It was a horrible year for the energy sector in 2012. With the exception of utilities, the energy sector had the worst performance of any sub-sector in the S&P 500. Crude oil inventories stood at record levels compared to the average over the past 28 years. The International Energy Agency (IEA) predicts the United States will import only 3.4 million barrels of oil per day by 2035. What this tells me is that investors might want to focus on energy producers right here in the U.S. Based on this reality, here are my three energy stocks to watch in 2013.

Guide To Oil And Gas Plays in North America: We've got your comprehensive guide to oil and gas shales in North America.

Anadarko Petroleum (NYSE:APC)
America is the world's largest producer of natural gas. In 2011, it produced 23,000 billion cubic feet of the stuff. America's power producers are switching from dirty coal to clean natural gas, which is exactly the opposite what's happening in Europe. Anadarko produced 2.5 billion cubic feet of natural gas in the first six months of 2012 making it the third largest producer of U.S. natural gas behind only Exxon Mobil (NYSE:XOM) and Chesapeake Energy (NYSE:CHK). Anadarko generates approximately 90% of revenue in the U.S. although its greatest potential lies off the coast of Mozambique, where its exploration has identified a natural gas find capable of supplying in excess of 10 million tons per year of liquefied natural gas (LNG). Anadarko isn't an LNG specialist and most likely will require partners to finance the capital costs of exploiting the reserves. Once production begins, most of the LNG will be sold to customers in Asia. In 2013, look for Anadarko to benefit from rising natural gas prices as demand begins to be better matched to supply.

SEE: Natural Gas Industry: An Investment Guide

Loews (NYSE:L)
This holding company is one of the best long-term investments you could ever own. Controlled by the Tisch family, they've earned their stripes over the years by buying assets on the cheap and patiently waiting for the markets to recognize the intrinsic value of those assets. Three of its holdings, one of which is privately owned, are energy related. The first is Diamond Offshore Drilling (NYSE:DO), which owns and operates one of the world's largest fleet of offshore drilling rigs. Loews owns 50.4% of the company and although revenues and earnings suffered in 2012, its future appears strong given all the offshore drilling that's taking place around the world. With over $1.3 billion in EBITDA earnings heading into 2013, the fact that it has been able to sign a contract for its Ocean Endeavor 10,000-feet rig that ups the daily rate from $285,000 to $505,000 suggests that the offshore drilling business is picking up steam; Diamond Offshore looks ready to take advantage of the changing tide.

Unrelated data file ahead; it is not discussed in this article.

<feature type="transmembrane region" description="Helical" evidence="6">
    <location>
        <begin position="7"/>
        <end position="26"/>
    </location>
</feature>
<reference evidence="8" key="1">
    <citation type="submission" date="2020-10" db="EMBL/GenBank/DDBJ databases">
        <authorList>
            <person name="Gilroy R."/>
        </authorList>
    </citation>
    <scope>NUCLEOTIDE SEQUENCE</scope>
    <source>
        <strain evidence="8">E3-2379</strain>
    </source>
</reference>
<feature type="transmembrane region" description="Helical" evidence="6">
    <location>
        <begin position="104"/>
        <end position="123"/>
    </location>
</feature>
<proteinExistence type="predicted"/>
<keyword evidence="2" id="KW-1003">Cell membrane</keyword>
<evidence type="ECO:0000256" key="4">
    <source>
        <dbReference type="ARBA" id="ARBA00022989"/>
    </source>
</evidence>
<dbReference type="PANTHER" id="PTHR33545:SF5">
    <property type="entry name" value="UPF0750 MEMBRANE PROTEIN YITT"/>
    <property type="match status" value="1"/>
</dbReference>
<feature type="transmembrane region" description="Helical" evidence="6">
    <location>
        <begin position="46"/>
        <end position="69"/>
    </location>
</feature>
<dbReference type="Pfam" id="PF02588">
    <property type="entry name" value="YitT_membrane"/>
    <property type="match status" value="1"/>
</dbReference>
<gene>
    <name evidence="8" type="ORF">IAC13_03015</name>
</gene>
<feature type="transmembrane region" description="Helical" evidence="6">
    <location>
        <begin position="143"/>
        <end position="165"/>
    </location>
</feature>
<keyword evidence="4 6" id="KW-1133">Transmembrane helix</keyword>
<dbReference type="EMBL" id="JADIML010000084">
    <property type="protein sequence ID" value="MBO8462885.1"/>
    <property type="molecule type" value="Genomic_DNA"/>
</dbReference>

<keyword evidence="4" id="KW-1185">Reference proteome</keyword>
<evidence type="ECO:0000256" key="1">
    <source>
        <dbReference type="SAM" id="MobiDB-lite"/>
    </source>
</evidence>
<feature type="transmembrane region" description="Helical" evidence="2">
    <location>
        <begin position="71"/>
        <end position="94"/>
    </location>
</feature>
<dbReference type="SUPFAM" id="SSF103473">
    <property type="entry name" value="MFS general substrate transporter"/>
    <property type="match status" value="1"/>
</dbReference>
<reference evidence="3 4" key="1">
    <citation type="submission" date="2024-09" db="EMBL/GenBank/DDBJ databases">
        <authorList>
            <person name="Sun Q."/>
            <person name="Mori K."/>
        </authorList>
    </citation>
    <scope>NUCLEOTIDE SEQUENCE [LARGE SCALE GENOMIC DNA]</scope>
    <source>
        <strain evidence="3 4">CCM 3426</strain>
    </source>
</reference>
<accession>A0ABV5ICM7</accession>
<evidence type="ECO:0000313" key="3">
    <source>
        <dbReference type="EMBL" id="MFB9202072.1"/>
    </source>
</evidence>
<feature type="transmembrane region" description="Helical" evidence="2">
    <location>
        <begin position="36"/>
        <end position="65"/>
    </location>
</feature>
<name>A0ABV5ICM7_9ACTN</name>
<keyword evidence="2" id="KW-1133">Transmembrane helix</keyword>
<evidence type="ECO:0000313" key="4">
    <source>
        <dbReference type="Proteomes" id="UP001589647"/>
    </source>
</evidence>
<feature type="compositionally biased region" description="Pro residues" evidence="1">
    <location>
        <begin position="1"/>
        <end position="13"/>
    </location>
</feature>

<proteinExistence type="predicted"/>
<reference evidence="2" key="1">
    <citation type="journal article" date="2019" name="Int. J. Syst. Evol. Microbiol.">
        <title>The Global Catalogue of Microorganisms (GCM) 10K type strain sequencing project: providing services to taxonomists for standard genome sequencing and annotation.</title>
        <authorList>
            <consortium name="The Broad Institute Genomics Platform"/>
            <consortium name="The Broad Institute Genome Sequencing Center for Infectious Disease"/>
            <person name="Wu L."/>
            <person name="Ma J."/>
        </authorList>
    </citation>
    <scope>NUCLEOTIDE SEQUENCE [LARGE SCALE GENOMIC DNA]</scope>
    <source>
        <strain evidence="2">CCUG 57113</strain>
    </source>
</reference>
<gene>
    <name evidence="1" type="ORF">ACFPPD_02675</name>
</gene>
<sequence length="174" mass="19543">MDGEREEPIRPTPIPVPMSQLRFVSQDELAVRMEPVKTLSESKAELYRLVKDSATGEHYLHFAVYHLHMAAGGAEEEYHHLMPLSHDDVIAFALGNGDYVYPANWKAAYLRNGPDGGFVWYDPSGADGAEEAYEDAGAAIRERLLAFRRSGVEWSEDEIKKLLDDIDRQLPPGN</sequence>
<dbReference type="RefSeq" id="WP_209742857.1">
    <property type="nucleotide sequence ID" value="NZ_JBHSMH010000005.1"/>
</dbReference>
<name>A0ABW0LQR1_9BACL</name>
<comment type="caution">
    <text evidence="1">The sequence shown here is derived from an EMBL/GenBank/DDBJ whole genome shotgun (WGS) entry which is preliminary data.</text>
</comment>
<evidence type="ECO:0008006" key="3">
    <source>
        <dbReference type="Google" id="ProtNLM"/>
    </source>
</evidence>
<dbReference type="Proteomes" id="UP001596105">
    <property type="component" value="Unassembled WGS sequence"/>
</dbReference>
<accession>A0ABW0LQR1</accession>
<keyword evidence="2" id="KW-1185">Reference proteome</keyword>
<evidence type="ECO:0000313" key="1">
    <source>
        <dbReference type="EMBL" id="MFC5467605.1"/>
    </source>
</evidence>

As for Boardwalk Pipeline Partners (NYSE:BWP), it operates natural gas pipelines in the U.S. transporting about 10% of the nation's natural gas on an annual basis. Although it generates just 6% of Loews' overall net income, it does so on a consistent basis. Personally, I like the natural gas tie-in. Lastly, it owns 100% of privately operated HighMount Exploration and Production, a Texas-based company that produces natural gas, LNG and oil in Texas and Oklahoma. In 2012, as a result of lower natural gas prices, it's had to take large impairment charges on its natural gas revenue. I'd expect its situation to improve in 2013. Loews has increased its book value per share by approximately 9.5% on an annualized basis over the past five years. Owning its stock instead of the energy-related holdings directly allows you to benefit from its other holdings at the same time.

SEE: 5 Common Trading Multiples used In Oil And Gas Valuation

Precision Drilling (NYSE:PDS)
Dahlman Rose, an investment bank specializing in natural resources, upgraded the oil services industry in November 2012; one of the prime recipients of this upgrade was Precision Drilling, Canada's largest oilfield services company. Dahlman Rose expects North American exploration and production to increase by 11% in 2013 to $334 billion, led by a big increase from natural gas. The investment banker believes land drillers like Precision are selling at a historically low multiple of 1.1 times tangible book value compared to the historical norm of two times tangible book value. Heading into 2013, Precision's stock's dropped a significant amount and sits at one of its lowest levels in the past two years. Despite reduced demand for its services in 2012, CEO Kevin Neveu pointed out in October that, "PDS is seeing increased long-term contracts for upgraded and new rigs." Rising natural gas prices should increase the industry's rig utilization rate to around 85%, naturally increasing Precision's revenues and profits. This could be an easy double in 2013.

The Bottom Line
Natural gas leads the way in 2013. These three and any other stocks related to natural gas will surely provide some fireworks in the coming year.

At the time of writing, Will Ashworth did not own any shares in any company mentioned in this article.

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